To protect the unloading transports during the night, Crutchley divided the Allied warship forces into three groups. A 'southern' group, comprising the Australian cruisers Australia and Canberra, the US cruiser Chicago, and the US destroyers Patterson and Bagley, patrolled between Lunga Point and Savo island to block the entrance between Savo island and Cape Esperance on Guadalcanal island. A 'northern' group, comprising the US cruisers Vincennes, Astoria and Quincy, and US destroyers Helm and Wilson conducted a box-shaped patrol between the Tulagi anchorage and Savo island to defend the passage between Savo and Florida islands. An 'eastern' group, comprising the US cruiser San Juan and Australian cruiser Hobart and two US destroyers, guarded the eastern entrances to the sound between Florida and Guadalcanal islands. Crutchley placed two radar-equipped US destroyers to the west of Savo island to provide early warning of the approach of any Japanese ships. The US destroyer Ralph Talbot patrolled the northern passage and the US destroyer Blue patrolled the southern passage, with a gap of 7.5 to 18.5 miles (12 to 30 km) between their unco-ordinated patrol patterns. At this time, the Allies were unaware of all of the limitations of their primitive shipborne radars, such as the fact that the effectiveness of the radar could be greatly degraded by the presence of nearby land masses. Chicago's Captain Howard D. Bode ordered his ship’s radar to be used only intermittently as he was concerned that its use would reveal his position, a decision that conformed with general navy radar usage guidelines but which may have been incorrect in this specific circumstance. He allowed a single sweep every 30 minutes with the fire-control radar, but the timing of the last pre-engagement sweep was too early to detect the approaching Japanese cruisers. Wary of the potential threat posed by Japanese submarines to the transport ships, Crutchley placed his remaining seven destroyers as close-in protection around the two transport anchorages.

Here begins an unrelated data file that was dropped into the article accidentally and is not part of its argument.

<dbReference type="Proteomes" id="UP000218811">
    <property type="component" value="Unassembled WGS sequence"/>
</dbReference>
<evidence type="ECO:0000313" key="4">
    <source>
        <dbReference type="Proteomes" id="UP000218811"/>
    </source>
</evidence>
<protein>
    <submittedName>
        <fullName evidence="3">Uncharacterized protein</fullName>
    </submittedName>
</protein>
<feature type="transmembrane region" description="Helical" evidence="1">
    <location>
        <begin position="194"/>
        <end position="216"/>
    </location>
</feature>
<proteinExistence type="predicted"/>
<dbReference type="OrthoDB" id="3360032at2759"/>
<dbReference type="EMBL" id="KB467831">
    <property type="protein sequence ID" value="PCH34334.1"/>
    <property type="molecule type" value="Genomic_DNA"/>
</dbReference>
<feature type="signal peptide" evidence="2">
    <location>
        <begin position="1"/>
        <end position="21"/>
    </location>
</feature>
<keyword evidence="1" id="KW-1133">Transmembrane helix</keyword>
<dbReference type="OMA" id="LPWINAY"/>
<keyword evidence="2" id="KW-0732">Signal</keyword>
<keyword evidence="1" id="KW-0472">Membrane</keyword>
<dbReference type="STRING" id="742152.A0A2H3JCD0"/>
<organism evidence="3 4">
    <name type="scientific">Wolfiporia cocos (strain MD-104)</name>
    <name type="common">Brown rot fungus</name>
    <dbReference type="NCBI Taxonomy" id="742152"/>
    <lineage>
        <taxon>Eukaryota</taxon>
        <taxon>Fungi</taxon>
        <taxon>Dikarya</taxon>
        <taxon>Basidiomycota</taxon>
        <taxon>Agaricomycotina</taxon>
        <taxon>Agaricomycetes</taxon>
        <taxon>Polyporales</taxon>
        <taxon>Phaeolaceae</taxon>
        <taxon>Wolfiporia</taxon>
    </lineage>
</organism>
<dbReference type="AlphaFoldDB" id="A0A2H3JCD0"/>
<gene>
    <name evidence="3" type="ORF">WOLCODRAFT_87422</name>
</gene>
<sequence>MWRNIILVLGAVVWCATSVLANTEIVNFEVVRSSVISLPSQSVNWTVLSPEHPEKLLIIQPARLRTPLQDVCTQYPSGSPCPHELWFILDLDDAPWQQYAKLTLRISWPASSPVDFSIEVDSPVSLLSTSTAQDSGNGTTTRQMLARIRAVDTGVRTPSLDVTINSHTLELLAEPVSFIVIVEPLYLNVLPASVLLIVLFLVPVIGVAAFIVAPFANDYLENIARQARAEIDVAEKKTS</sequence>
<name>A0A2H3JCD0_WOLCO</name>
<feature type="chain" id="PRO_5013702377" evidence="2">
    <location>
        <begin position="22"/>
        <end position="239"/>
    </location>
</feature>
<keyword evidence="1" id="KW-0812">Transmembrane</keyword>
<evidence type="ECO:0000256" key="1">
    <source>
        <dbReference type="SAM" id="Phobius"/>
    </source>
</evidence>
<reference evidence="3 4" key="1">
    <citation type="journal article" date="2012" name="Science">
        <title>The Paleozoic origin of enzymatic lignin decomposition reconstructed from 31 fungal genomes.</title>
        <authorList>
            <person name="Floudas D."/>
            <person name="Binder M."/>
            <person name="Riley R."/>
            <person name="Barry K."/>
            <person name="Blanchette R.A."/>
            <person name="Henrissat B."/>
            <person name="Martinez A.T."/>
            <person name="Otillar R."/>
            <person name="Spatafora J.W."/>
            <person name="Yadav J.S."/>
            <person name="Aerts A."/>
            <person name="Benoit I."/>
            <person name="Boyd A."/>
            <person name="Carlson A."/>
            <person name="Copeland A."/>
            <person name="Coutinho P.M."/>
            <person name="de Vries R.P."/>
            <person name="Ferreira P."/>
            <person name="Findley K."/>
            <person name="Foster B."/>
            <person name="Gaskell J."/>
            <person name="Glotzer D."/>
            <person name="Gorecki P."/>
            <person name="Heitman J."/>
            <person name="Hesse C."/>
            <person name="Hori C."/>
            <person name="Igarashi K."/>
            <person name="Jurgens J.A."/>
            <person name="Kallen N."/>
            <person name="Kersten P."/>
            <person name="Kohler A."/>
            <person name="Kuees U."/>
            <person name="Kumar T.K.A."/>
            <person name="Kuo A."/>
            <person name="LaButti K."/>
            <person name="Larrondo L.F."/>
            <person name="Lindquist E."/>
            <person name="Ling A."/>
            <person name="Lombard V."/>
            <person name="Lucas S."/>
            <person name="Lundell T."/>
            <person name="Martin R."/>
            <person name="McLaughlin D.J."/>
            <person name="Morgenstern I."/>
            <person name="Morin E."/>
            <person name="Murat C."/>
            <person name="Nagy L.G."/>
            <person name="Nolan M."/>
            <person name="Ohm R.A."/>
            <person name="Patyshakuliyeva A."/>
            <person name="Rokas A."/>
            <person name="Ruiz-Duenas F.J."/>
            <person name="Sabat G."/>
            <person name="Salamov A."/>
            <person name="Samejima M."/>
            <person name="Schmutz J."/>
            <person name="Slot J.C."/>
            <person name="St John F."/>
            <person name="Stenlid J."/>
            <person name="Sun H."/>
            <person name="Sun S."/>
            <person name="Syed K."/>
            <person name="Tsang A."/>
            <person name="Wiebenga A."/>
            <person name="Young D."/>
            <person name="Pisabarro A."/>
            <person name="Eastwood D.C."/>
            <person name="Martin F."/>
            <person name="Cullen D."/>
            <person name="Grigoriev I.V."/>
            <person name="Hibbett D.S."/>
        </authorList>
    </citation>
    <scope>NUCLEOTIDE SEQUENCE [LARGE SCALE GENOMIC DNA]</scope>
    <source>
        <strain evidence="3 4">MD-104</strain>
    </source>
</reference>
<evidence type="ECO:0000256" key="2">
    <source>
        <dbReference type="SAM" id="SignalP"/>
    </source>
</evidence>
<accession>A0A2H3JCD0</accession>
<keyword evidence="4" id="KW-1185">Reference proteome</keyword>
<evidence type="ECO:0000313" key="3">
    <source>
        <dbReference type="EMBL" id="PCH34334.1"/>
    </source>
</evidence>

The crews of the Allied ships were tired after two days of constant alert and action in supporting the landings. Also, the weather was extremely hot and humid, inducing further fatigue. In response, most of Crutchley’s warships went to 'Condition II' the night of 8 August, which meant that half the crews were on duty while the other half rested, either in their bunks or near their battle stations.

During the evening, Turner called a conference of his command ship off Guadalcanal, together with Crutchley and Vandegrift, to discuss the departure of Fletcher’s carriers and the resulting withdrawal schedule for the transport ships. At 20.55, Crutchley left the southern group in Australia to attend the conference, leaving Bode of Chicago in charge of the southern group. Crutchley did not inform the commanders of the other cruiser groups of his absence, contributing further to the dissipation of command arrangements. Wakened in his cabin, Bode decided not to place his ship in the lead of the ships of the southern group, the customary place for the senior ship, and went back to sleep. At the conference, Turner, Crutchley and Vandegrift discussed the reports of the 'seaplane tender' force reported by the Hudson crew earlier that day, and decided it would not be a threat that night, because seaplane tenders did not normally engage in a surface action. Vandegrift said that he would need to inspect the transport unloading situation at Tulagi before recommending a withdrawal time for the transport ships, and departed at 00.00 to conduct the inspection. Crutchley elected not to return with Australia to the southern force, but instead stationed his ship just outside the Guadalcanal transport anchorage, without informing the other Allied ship commanders of his intentions or location.

As Mikawa’s force neared the area of Guadalcanal, the Japanese ships launched three floatplanes for a final reconnaissance of the Allied ships, and to provide illumination by dropping flares during the forthcoming battle. Although several of the Allied ships heard and/or observed one or more of these floatplanes, starting at 23.45 on 8 August, none of them interpreted the presence of unknown aircraft in the area as an actionable threat, and no one reported the sightings to Crutchley or Turner.

Mikawa’s force approached in a single 1.85-mile (3-km) column led by Chokai, with Aoba, Kako, Kinugasa, Furutaka, Tenryu, Yubari and Yunagi following. At some time between 00.44 and 00.54 on 9 August, look-outs on the Japanese ships spotted Blue about 5.6 miles (9 km) ahead of the Japanese column.